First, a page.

The Cultural Gutter

geek chic with mad technique

"We are all in the gutter, but some of us are looking at the stars." -- Oscar Wilde

RIP, David Hannay

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Producer David Hannay has died. Hannay is probably best known for Dragon Flies / The Man From Hong Kong (1975), The Kung Fu Killers (1974) and Mapantsula (1987).  The Sydney Morning Herald, NZ Edge and IF.com.au have obituaries. Jon Hewitt remembers Hannay at SBS. Brian Trenchard-Smith remembers Hannay on Hannay’s Facebook page. Hannay speaks at […]

“10 Modern Heroes of Black Nerddom (and Urkel is NOT One)”

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“If the RZA didn’t exist, then we would have had to invent him.” Charles Webb shares his list of “10 Modern Heroes of Black Nerddom (and Urkel is NOT One)” at Topless Robot.

RIP, Tom Laughlin

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Actor/writer/director/producer Tom Laughlin has died. Laughlin is best known for his Billy Jack series of films. The New York Times and The LA Times have obituaries. NPR remembers Laughlin. Here’s a promotional short from Warner Bros. featuring a demonstration from Master Bong Soo Han. And Laughlin talks about the Billy Jack films on Good Morning, […]

Lo Meng Is Marcus Fenix

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The Gears of War trailer performed on the streets of Hong Kong by Lo Meng, Shaw Bros. star and Toad from The Five Deadly Venoms.

Lau Kar-Leung Remembered

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The Ferroni Brigade considers how Lau Kar-Leung brought comedy to kung fu as well as scrutinized the kung fu film tradition that had come before him.  David Bordwell writes about Lau and how sometimes stylized action captures the real better than “realism.”

RIP, Jim Kelly

Actor, Karate Grandmaster and tennis player Jim Kelly has died. Kelly starred alongside Bruce Lee in Enter The Dragon and in action/Blaxploitation classics such as Black Belt Jones, Three The Hard Way and Black Samurai. Our friends at Daily Grindhouse have an obituary as does The Los Angeles Times.  Salon interviewed Kelly in 2010. Here’s […]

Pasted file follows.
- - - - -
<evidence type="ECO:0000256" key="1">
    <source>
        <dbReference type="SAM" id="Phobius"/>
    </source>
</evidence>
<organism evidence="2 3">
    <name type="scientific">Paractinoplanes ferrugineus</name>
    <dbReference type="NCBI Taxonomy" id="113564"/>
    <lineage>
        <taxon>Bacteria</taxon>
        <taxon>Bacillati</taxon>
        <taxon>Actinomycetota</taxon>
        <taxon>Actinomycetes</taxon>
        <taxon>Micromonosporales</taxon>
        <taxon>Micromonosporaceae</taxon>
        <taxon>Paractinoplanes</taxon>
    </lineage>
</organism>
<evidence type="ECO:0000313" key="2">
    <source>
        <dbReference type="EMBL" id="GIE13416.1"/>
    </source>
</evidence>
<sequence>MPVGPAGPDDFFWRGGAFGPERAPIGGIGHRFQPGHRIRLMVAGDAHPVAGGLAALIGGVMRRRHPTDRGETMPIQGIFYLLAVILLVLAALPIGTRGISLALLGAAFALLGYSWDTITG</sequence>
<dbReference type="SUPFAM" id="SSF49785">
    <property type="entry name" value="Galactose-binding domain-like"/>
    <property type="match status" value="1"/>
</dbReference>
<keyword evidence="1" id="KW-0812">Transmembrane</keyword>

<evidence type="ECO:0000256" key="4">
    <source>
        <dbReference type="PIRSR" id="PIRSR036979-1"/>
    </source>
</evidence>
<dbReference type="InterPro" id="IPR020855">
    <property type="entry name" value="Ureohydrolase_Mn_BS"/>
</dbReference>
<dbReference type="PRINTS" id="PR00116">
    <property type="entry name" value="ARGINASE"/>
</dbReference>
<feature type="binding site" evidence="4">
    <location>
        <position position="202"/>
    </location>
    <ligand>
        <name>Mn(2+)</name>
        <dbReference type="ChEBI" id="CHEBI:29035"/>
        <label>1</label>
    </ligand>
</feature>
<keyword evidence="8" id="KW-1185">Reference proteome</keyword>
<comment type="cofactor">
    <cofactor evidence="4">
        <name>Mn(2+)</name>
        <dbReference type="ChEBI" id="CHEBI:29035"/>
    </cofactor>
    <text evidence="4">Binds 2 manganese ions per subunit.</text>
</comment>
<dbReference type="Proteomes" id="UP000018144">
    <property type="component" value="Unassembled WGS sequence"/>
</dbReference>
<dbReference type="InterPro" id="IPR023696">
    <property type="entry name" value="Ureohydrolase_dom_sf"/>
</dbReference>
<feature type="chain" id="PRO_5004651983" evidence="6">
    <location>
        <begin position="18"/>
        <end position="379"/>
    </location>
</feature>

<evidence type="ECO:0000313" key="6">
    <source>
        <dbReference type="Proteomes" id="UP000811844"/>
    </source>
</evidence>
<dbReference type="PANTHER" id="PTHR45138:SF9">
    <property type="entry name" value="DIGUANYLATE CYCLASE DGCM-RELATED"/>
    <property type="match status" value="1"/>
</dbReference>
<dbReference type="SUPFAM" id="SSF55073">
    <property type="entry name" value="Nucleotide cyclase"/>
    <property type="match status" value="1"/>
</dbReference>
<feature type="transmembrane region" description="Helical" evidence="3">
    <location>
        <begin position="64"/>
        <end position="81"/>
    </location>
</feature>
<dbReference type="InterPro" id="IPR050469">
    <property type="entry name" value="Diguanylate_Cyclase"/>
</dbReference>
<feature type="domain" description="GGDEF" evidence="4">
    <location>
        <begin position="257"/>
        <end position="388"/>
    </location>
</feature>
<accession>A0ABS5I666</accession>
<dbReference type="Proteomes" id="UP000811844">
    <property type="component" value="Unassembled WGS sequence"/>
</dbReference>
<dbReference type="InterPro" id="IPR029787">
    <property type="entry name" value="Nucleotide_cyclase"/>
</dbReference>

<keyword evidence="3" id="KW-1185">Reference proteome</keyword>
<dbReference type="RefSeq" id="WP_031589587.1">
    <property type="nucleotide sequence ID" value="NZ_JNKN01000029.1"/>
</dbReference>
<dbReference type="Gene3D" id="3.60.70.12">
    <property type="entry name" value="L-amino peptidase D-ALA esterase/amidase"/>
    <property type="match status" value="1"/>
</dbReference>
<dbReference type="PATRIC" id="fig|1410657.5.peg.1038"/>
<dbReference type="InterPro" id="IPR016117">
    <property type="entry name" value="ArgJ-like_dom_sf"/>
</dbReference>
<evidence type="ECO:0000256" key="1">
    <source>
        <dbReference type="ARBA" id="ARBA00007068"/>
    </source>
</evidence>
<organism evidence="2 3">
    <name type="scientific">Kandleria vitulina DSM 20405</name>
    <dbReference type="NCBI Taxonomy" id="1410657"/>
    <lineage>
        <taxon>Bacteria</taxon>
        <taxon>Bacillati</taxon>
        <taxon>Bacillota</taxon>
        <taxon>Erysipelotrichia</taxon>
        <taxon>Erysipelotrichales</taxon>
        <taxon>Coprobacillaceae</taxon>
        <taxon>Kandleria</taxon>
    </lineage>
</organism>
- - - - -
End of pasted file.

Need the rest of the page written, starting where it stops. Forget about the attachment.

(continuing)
RIP, Lau Kar-Leung

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Actor, director, writer and action choreographer Lau Kar-Leung has died. Most widely known as the director of 36th Chamber of Shaolin, Lau has an extensive filmography. He collaborated with director Chang Cheh and, in his own work, brought humor to and a singular action choreography to his own films, Dirty Ho, Mad Monkey Kung Fu, […]

The Raid Fight Tribute!

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Two men recreate the drug lab table fight from The Raid (aka, The Raid: Redemption).

Summer Fun Time Reading ’13

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It’s hot and the air already feels like unset Jell-O, but you still have some time to prepare for summer, because all the list-happy magazines and websites tell me, summer must be prepared for. Dig out your seersucker suit! Bob your hair! Find that most fashionable bathing suit–might I suggest a kicky Twenties number? You’ll […]

Vintage Ninja

Vintage Ninja offers, “A 1962 Point of View” on “ninjutsu”–including covers and pages from an out of print copy of Jay Gluck’s Zen Combat. My favorite line, “The ninja never swaggered.”

New Johnny Tri Nguyen film

Johnny Tri Nguyen and his brother, director Charlie Nguyen, team up again for the Vietnamese gangster movie, Cho Lon. Check out the trailer here. (via City On Fire).

“He wanted to reflect on his world of chivalry”

A complete, online documentary about legendary film maker, Chang Cheh. Thanks to the ladies of the Heroic Sisterhood for reminding us that Feb. 10 would’ve been his 90th birthday. “He liked all actors, but he liked the naught ones more, especially the ones who didn’t listen to him.”